Today, most pagans and heathens celebrate the yuletide as running from approximately December 20 – December 31 (but there are variations), many opting for ease to focus rites around the astronomical winter solstice. We’re told by the writings of German missionary, Thietmar of Merseburg (b975 – d1018 CE) that in Denmark yule fell in the month of January (this after the country had converted officially to Christianity decades earlier).

In the archaeological record we have some runestaves (in this case they were a type of runic calendar) that points to a celebration known as  “midvinternatterna” (Midwinter nights) occurring from roughly January 12-14th (Julian calendar) or January 19-21 (Gregorian calendar, what we modernly use in the mainstream Western civilization today). While this seems incongruously tied to the winter solstice, we have records from Roman sources that talk of the Germanic tribes tying their gatherings to nights of the new or full moon. Modern recreations of the old Germanic lunisolar calendar would have Yule occurring at the full moon, after the new moon following the winter solstice, taking us into January.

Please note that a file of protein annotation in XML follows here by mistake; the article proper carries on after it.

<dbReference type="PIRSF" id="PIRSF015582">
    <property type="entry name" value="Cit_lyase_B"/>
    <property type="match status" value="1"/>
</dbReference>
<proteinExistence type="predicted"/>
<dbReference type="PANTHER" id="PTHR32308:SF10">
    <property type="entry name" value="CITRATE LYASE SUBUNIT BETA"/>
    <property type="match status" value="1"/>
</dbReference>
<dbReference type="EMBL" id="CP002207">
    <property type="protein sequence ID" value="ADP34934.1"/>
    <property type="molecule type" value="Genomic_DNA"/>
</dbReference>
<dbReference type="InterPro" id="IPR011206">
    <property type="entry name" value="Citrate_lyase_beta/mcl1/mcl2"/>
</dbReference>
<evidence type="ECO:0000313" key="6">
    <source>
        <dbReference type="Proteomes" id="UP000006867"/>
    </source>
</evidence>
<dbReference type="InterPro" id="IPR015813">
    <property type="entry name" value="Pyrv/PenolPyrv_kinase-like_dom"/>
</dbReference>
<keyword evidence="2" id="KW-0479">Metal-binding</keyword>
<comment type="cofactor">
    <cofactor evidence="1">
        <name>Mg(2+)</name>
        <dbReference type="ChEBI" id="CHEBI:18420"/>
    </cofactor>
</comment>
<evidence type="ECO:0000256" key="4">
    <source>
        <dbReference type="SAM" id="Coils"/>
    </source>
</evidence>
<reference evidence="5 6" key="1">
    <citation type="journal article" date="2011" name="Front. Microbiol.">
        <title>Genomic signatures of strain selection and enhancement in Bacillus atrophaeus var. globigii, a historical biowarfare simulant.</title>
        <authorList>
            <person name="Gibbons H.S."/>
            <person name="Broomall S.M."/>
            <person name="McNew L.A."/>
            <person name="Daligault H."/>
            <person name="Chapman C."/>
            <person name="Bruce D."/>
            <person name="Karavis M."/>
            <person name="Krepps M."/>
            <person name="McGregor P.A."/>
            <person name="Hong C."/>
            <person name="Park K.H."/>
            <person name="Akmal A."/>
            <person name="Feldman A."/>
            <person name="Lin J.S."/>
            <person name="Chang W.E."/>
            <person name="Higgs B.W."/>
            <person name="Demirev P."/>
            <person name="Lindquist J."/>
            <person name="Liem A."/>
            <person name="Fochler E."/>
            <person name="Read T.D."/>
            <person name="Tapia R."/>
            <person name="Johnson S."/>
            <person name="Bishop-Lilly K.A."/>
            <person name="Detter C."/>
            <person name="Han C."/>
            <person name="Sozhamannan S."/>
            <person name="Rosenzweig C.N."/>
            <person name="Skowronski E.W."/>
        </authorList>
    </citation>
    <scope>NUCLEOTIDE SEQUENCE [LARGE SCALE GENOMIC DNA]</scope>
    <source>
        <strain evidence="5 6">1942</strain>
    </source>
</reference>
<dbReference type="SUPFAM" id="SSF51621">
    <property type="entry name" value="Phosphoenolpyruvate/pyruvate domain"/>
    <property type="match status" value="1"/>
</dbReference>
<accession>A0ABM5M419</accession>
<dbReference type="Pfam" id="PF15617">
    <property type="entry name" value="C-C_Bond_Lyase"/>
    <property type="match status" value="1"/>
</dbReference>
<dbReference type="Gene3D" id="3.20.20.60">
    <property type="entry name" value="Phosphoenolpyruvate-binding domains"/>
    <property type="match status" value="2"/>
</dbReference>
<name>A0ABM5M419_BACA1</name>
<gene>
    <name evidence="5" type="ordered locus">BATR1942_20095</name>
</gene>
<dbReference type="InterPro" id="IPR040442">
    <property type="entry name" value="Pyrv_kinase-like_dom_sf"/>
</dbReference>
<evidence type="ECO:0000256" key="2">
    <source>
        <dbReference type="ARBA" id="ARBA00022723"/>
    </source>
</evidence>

We do know that the celebration of Yule wasn’t always twelve days long. In the Norse text Heimskringla: The Saga of Hakon the Good (written in the 13th Century about events 3 centuries earlier) talks about it once lasting for three days, or as long as the ale lasted. The night it began was known as the slaughter night, where animals would be ritually slain. Ynglingna saga also talks of animal sacrifice. The meat later used to feed the community, as well as the Gods. We know there were practices as well of human sacrifice too during other ritual observances across the Northern Tradition umbrella for various rites. In Ynglinga saga ( in Snorri’s Edda) is that of the Swedish King Domalde being sacrificed to help during years of drought and famine, the scene famously imagined by Swedish painter Carl Larsson in his Midvinter’s Blot.